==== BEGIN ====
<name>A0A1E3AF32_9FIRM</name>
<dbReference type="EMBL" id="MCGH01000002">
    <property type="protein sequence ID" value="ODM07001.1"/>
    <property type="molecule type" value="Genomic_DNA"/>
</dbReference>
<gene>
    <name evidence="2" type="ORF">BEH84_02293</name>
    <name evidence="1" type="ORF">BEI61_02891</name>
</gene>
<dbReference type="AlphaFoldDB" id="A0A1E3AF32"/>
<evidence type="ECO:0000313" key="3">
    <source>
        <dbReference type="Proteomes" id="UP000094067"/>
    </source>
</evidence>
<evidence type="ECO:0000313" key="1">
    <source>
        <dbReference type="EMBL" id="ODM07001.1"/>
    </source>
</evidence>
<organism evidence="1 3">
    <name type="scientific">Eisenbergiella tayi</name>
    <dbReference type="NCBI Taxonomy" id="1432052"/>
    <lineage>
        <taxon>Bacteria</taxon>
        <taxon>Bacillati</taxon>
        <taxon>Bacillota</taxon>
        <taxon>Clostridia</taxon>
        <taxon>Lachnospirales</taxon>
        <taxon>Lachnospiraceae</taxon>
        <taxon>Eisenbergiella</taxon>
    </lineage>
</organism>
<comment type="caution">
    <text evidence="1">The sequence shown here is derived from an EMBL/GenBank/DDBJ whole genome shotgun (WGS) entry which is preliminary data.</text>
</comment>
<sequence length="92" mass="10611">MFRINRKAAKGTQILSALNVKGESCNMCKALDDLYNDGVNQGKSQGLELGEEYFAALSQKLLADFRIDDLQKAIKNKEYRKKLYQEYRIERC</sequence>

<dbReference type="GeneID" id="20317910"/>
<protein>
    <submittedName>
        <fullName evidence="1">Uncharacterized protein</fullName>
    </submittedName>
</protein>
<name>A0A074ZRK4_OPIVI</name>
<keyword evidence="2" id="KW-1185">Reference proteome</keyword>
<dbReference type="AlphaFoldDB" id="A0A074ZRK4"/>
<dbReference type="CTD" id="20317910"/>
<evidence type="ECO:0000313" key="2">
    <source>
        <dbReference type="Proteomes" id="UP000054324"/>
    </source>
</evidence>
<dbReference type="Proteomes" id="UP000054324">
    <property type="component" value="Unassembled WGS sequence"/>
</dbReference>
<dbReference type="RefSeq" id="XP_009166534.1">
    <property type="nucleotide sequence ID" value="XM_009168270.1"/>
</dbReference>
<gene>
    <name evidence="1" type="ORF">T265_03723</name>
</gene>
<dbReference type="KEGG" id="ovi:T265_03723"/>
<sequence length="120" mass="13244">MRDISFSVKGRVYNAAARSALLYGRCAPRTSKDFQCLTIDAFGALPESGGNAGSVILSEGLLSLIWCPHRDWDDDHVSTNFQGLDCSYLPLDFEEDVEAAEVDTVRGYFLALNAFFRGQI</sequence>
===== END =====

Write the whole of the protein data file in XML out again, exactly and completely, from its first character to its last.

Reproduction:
<name>A0A1E3AF32_9FIRM</name>
<dbReference type="EMBL" id="MCGH01000002">
    <property type="protein sequence ID" value="ODM07001.1"/>
    <property type="molecule type" value="Genomic_DNA"/>
</dbReference>
<gene>
    <name evidence="2" type="ORF">BEH84_02293</name>
    <name evidence="1" type="ORF">BEI61_02891</name>
</gene>
<dbReference type="AlphaFoldDB" id="A0A1E3AF32"/>
<evidence type="ECO:0000313" key="3">
    <source>
        <dbReference type="Proteomes" id="UP000094067"/>
    </source>
</evidence>
<evidence type="ECO:0000313" key="1">
    <source>
        <dbReference type="EMBL" id="ODM07001.1"/>
    </source>
</evidence>
<organism evidence="1 3">
    <name type="scientific">Eisenbergiella tayi</name>
    <dbReference type="NCBI Taxonomy" id="1432052"/>
    <lineage>
        <taxon>Bacteria</taxon>
        <taxon>Bacillati</taxon>
        <taxon>Bacillota</taxon>
        <taxon>Clostridia</taxon>
        <taxon>Lachnospirales</taxon>
        <taxon>Lachnospiraceae</taxon>
        <taxon>Eisenbergiella</taxon>
    </lineage>
</organism>
<comment type="caution">
    <text evidence="1">The sequence shown here is derived from an EMBL/GenBank/DDBJ whole genome shotgun (WGS) entry which is preliminary data.</text>
</comment>
<sequence length="92" mass="10611">MFRINRKAAKGTQILSALNVKGESCNMCKALDDLYNDGVNQGKSQGLELGEEYFAALSQKLLADFRIDDLQKAIKNKEYRKKLYQEYRIERC</sequence>

<dbReference type="GeneID" id="20317910"/>
<protein>
    <submittedName>
        <fullName evidence="1">Uncharacterized protein</fullName>
    </submittedName>
</protein>
<name>A0A074ZRK4_OPIVI</name>
<keyword evidence="2" id="KW-1185">Reference proteome</keyword>
<dbReference type="AlphaFoldDB" id="A0A074ZRK4"/>
<dbReference type="CTD" id="20317910"/>
<evidence type="ECO:0000313" key="2">
    <source>
        <dbReference type="Proteomes" id="UP000054324"/>
    </source>
</evidence>
<dbReference type="Proteomes" id="UP000054324">
    <property type="component" value="Unassembled WGS sequence"/>
</dbReference>
<dbReference type="RefSeq" id="XP_009166534.1">
    <property type="nucleotide sequence ID" value="XM_009168270.1"/>
</dbReference>
<gene>
    <name evidence="1" type="ORF">T265_03723</name>
</gene>
<dbReference type="KEGG" id="ovi:T265_03723"/>
<sequence length="120" mass="13244">MRDISFSVKGRVYNAAARSALLYGRCAPRTSKDFQCLTIDAFGALPESGGNAGSVILSEGLLSLIWCPHRDWDDDHVSTNFQGLDCSYLPLDFEEDVEAAEVDTVRGYFLALNAFFRGQI</sequence>